By GREG TODD, CEO of Integrated Prescription Solutions Inc., a Costa Mesa-Calif.-based pharmacy benefit management company.
A lot of buzz phrases are thrown around in the insurance and technology industries. One of the most popular right now is "the cloud," but we all know that it is the continuation of an effort for centralized processing, the previous iteration of which was called "the application service provider" model.
The debate of the efficiency, safety and security of centralized computing versus decentralized computing will continue to rage on for decades, just like the debate over processing claims in house or through a third-party administrator will continue.
In the meantime, it is essential to recognize the information technology risks that exist in the infrastructure that we have today and to drive down to the core offering that pharmacy benefit management companies bring to the market so we can better understand why information technology risk is so important to understand.
Pharmacy benefit managers fundamentally exist to minimize or eliminate unauthorized drugs, to improve safety and effectiveness with point-of-sale safety reviews, to reduce the cost of drugs through eligibility and formulary management and to facilitate adjuster oversight through customized communications and notifications. While all of the above functions can be performed manually in a paper-based system, we can agree that efficiency can reach an entirely different level in a paperless system.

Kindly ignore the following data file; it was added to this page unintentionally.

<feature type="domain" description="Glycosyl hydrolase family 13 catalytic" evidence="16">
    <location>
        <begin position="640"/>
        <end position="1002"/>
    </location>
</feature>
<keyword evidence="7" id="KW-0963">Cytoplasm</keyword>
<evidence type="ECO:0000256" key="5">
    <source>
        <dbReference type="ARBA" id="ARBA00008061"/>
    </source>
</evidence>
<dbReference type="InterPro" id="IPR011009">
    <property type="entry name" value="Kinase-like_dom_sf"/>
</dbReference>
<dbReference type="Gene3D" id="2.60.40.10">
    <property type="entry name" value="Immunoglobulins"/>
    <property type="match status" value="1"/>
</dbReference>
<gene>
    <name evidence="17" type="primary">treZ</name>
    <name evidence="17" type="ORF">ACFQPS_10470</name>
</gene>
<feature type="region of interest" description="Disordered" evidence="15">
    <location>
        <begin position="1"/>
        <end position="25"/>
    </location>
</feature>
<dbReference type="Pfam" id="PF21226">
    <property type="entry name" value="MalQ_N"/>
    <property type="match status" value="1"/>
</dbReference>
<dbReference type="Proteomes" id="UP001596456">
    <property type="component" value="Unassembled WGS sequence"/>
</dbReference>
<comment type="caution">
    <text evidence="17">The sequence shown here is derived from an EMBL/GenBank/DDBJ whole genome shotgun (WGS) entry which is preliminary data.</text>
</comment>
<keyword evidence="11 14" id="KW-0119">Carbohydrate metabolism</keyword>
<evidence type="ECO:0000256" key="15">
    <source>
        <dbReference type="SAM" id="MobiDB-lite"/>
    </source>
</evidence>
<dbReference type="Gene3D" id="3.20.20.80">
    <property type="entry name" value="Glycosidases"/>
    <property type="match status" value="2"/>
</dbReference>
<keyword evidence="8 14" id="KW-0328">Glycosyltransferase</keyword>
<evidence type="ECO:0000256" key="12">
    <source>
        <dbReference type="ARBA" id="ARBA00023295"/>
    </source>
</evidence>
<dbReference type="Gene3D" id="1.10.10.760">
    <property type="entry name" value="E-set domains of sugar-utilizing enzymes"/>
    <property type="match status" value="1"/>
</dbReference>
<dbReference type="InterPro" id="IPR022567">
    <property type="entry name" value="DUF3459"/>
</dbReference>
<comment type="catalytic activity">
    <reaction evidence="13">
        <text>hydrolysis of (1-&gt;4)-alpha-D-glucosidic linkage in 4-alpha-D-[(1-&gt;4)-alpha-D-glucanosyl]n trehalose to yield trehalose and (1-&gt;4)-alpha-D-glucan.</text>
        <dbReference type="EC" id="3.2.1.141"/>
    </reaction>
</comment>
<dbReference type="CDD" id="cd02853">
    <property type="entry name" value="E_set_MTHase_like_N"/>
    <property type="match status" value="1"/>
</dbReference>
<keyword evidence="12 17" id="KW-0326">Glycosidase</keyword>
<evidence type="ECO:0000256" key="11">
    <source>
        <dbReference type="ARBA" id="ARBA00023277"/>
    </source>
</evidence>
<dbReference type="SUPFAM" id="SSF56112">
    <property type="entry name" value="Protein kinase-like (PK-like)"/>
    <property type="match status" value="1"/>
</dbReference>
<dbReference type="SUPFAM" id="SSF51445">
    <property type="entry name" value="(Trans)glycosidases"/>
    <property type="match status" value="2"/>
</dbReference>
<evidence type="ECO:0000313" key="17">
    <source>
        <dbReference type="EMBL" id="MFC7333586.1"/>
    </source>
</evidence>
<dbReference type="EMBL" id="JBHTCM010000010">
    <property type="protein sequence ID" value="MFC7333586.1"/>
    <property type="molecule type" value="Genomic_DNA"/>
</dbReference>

So the primary question then begs itself, what problems are we as an industry trying to solve with technology? The answers are rather simple. We're trying to eliminate unauthorized drugs by preventing people from filling drug prescriptions for drugs they're not supposed to have, and eliminate early refills of approved drugs through a real time network and integration with pharmacies.
We're trying to dramatically reduce first-fill fraud using electronically distributed drug cards with defined formularies allowing overrides for specific drugs, instead of a paper voucher that allows for significant first-fill fraud.
Finally, we're all working to redefine medical care appropriateness by alerting adjusters to the types of items being prescribed so they can encourage physicians to prescribe high quality, lower cost therapeutic equivalent generics through automated tools.
As you can probably tell, all of these problems and their subsequent solutions require a significant amount of connectivity and data management. Web portals and instant data transactions for real time overrides and formularies provide unprecedented service and cost protections, but they expose pharmacy benefit managers to threats that were not significant in paper-based systems of 10 years ago. As a byproduct, our organizations carry a significant amount of information technology risk related to the security of our databases and the transmission of data to our vendors, partners and clients.